Wayne Barton told me Wednesday that he has “made some progress” toward saving his iconic study center in Boca Raton but is not close to his fund-raising goal.
As I reported two weeks ago, the former city police officer took out a $2.5 million loan—just before the pandemic—on the 2.3-acre site that is home to the center. It distributes food to poor residents and helps to educate at-risk youth. Barton said 172 have gone on to college.
The pandemic cut off many sources of revenue for Barton. If he doesn’t raise enough by the end of the year to cover the loan, the center could close.
Barton said, “I’m waiting to see what the community does.” He plans to meet “one-on-one with some high-net worth people.” Private donations are Barton’s only realistic option. The city doesn’t provide anything close to that level of help for non-profits.
The center, Barton said, gives out 100,000 pounds of food a week. “There’s Boca Helping Hands,” he added, “but they can do only so much.”
Though a foreclosure lawsuit has been filed, Barton said the lenders are “being flexible. They want to give me a shot.” I’ll continue to update this story.
Cold case Solved
On Tuesday, Delray Beach police officials announced an arrest in a 38-year-old murder case. It might not have happened without the personal connection Chief Javaro Sims has to such cases.
This year, Sims created a cold-case unit. In a statement, Sims said he did so because his grandmother was murdered a half-century ago in Boynton Beach, when he was in high school. Despite having a suspect, Sims said, “Police were unable to resolve the case.”
So when Sims had a chance to create the unit, “I figured out a way to make it happen.” The first result came Tuesday with the arrest of 59-year-old Ralph Williams for the killing of 21-year-old Carla Lowe.
According to police, Ms. Lowe had been waiting at the Amtrak station in Delray Beach, preparing to visit family in Tennessee. Members of Ms. Lowe’s family were in Delray Beach for the news conference. They expressed their gratitude to the department.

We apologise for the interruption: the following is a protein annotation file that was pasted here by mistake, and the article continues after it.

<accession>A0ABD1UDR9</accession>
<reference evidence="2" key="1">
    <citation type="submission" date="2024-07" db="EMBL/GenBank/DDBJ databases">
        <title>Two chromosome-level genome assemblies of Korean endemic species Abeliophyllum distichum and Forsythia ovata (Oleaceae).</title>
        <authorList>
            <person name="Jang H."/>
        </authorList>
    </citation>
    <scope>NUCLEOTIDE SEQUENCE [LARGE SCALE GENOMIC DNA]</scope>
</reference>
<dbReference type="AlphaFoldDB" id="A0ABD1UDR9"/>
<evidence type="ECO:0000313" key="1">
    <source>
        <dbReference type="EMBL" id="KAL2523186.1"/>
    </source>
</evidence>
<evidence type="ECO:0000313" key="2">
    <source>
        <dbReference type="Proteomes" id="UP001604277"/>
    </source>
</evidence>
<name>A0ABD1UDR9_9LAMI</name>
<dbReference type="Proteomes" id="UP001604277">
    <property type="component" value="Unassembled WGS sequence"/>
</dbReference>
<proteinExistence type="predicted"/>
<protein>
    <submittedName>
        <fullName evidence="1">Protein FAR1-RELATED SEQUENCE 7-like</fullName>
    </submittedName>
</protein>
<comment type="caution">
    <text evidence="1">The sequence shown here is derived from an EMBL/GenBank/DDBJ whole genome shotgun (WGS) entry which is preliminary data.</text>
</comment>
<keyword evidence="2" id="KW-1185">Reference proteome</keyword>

“I understand how it feels,” Sims said, “to not have closure when it comes losing someone I love. By creating this team, my goal is to bring a level of justice to the victims’ families and make them feel whole again.”
City to file response to Old School Square lawsuit
Delray Beach Mayor Shelley Petrolia, city commissioners Juli Casale and Shirley Johnson and City Attorney Lynn Gelin will file their responses to the Old School Square lawsuit no later than Thursday.
On Nov. 22, Palm Beach County Circuit Judge John Kastrenakes agreed to their requests for more time. In addition to suing the city, Old School Square for the Arts named Petrolia, Casale, Johnson and Gelin individually. Petrolia, Casale and Johnson voted in August to terminate the group’s lease for Old School Square.
The suit also names former Old School Square Board Chairwoman Joy Howell. She has retained separate counsel. There is no record of former Old School Square Executive Director Shannon Eadon, whom the litigation also named, having hired an attorney.
Ocean Strand park plan reviewed
At tonight’s meeting, the Boca Raton Planning and Zoning Board will review the plan for a park on the Ocean Strand property.
The Greater Boca Raton Beach and Park District, which owns the vacant 15 acres south of Gumbo Limbo Nature Center, wants to build an eight-foot-wide asphalt walkway and picnic tables. The district also would remove some non-native vegetation.
The park would be accessible only by walking or biking. A rack would have space for seven bicycles. Given the minimalist nature of the plan, city staff recommends that the board approve the site plan. It then would go to the city council.